Invert your set panacotta on a plate. Pour over pomegranate syrup, add a tbsp or so of chocolate soil to the side and sprinkle some of the reserved fresh pomegranate seeds to finish.

Comments

Popular posts from this blog

Mystery Fruit

This only happened a few times every year, just when the rainy season kicked in. A street hawker will come by, straw basket on head. He will yell "kaul chapni" and I will run out to buy a bundle of these. Stuck together like flowers, they looked like a bouquet. Every hole contains a little fruit. You break out the package, peel the tiny fruit that pops out and eat it. Done slowly, it can take you an hour to eat an head. Or did, when I was about 12 years old.

That was the last time I saw this fruit. I've never seen it again, didn't even know what it was called or where it came from. Three weeks back, Vikram Doctor wrote about a store in Khar that sells Sindhi foods. He described this fruit and I knew it came from my vivid childhood memories. And finally, I knew we were talking about lotus fruit.

Now talk about coincidences. Last weekend, I was passing by a lane in Bandra and for the first time in many, many years I saw the straw basket filled with my mytery fruit. It…

Of Brun and Bun Maska

There is more to Bombay's breads than the pao that goes into pao bhaji and vada pao. There's Brun. and there's bun. We will get there. First, you have to get to know the city's Parsis. And Iranis, who are also Zoroastrians, but came to city a little later, in the late 19th or early 20th century. And when they came, they brought with them these little cafes that dot the city.

I am no expert on Irani chai cafes. And I can't tell you whether Yazdani Bakery will provide you the best experience or Kyani's. But I can tell you a few things you need to ignore when you get there. Appearances don't matter; so ignore the fact that the marble/glass top tables and the wooden chairs look a bit dilapidated. Also ignore the rundown look the place sports.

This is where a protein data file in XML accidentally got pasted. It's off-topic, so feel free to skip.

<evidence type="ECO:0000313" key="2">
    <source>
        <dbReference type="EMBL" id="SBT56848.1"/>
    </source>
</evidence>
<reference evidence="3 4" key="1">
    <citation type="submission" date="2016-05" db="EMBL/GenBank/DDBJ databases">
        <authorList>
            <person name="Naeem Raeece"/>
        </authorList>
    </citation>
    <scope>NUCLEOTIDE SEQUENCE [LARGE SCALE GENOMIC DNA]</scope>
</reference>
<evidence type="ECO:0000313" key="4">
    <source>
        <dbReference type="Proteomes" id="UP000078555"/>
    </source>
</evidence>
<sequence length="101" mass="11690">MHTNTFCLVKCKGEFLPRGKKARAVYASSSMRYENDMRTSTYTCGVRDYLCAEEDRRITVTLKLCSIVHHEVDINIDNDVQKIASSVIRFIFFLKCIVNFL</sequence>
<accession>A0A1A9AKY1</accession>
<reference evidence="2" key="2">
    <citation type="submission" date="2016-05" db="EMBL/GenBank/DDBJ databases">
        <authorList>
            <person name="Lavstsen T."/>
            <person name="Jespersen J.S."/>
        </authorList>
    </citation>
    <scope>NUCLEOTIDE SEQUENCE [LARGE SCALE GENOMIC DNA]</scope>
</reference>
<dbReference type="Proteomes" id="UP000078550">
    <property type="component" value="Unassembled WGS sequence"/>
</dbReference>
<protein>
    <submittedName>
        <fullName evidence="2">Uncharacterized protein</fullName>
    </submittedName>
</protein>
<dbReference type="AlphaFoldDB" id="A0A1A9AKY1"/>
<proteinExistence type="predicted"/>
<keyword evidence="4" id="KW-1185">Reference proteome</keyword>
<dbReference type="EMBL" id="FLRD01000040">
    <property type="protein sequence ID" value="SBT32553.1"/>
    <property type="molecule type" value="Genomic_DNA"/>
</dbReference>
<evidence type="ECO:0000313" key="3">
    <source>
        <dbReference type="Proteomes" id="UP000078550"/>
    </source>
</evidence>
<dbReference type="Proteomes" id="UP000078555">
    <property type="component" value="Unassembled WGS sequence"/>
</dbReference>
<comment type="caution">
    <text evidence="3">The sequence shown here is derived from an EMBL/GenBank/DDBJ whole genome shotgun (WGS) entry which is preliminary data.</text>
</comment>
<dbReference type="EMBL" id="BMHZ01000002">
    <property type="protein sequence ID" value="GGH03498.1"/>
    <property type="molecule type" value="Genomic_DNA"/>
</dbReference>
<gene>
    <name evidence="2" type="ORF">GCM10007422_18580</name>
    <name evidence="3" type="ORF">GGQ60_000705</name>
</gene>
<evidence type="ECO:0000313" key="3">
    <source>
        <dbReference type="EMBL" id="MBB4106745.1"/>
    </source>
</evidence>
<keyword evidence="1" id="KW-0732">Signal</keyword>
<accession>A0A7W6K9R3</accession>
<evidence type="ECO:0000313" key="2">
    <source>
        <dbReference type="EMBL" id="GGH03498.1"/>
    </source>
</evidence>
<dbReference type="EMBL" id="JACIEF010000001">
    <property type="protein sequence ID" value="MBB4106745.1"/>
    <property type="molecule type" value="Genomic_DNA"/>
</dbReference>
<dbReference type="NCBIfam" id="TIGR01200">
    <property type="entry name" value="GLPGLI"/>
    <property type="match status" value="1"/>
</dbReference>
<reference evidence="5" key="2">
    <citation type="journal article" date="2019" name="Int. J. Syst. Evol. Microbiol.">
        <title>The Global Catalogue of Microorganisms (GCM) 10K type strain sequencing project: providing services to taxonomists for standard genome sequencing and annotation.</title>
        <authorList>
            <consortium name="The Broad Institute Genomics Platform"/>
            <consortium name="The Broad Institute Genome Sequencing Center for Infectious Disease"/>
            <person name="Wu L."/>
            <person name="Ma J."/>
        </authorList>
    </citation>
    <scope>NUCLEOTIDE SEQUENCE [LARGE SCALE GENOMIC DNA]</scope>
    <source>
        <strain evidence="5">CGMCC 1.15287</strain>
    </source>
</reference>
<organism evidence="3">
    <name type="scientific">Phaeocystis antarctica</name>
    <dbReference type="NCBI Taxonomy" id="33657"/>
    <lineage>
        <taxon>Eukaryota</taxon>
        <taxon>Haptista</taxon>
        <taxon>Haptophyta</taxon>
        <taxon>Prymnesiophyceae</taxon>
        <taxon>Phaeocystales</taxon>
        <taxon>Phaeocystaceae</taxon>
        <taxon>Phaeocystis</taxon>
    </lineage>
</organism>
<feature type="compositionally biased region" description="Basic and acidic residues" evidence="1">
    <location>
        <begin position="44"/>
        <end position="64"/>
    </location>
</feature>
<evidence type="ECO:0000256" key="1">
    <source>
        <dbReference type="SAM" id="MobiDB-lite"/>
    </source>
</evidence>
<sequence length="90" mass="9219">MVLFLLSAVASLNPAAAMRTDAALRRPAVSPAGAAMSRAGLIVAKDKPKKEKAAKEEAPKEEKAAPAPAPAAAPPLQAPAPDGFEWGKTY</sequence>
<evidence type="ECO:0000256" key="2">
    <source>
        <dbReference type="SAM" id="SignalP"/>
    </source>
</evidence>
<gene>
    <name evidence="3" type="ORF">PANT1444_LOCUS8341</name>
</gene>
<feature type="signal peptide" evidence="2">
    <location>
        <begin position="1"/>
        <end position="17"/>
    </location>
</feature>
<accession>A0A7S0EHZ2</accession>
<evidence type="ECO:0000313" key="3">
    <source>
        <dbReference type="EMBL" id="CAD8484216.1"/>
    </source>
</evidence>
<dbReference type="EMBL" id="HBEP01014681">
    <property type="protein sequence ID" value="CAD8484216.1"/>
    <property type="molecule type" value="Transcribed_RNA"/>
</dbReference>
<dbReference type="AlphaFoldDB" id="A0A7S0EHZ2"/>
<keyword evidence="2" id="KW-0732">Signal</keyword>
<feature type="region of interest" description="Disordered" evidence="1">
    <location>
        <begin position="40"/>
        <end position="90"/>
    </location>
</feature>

Instead, get yourself settled. And order a bun muska. This one's familiar to you as a first cousin of the soft hamburger bun. It's similar, but just a tad bit sweeter. Maska, of course, is the generous dollop of b…

A Bowlful of Comfort

I have a friend who is quite the globetrotter. Lunches at her place, often right after her trips, are a treasure trove of global flavours. But the last time we met, she was just back from Tamil Nadu and out she brought a bowl of curd rice. I love curd rice and have eaten a lot of it over the years but my friend's version was so full of flavours and textures, it was a revelation. Obviously, I asked for the recipe.

The genius of this curd rice lies in adding the tempering or the tadka twice, once to mix in the rice so it absorbs all the flavours. Then you make a second batch to top the rice with just before you serve, so it adds crunch to the usually mushy dish. The recipe also has a few other elements added in for texture, freshness and flavour.

I over-ate at lunch at my friend's and I over-ate again when I made this for myself for lunch. Plus, all the ingredients you need are likely in your kitchen already so you may as well go make it now.

Ingredients
1/2 cup rice
1 cup plain…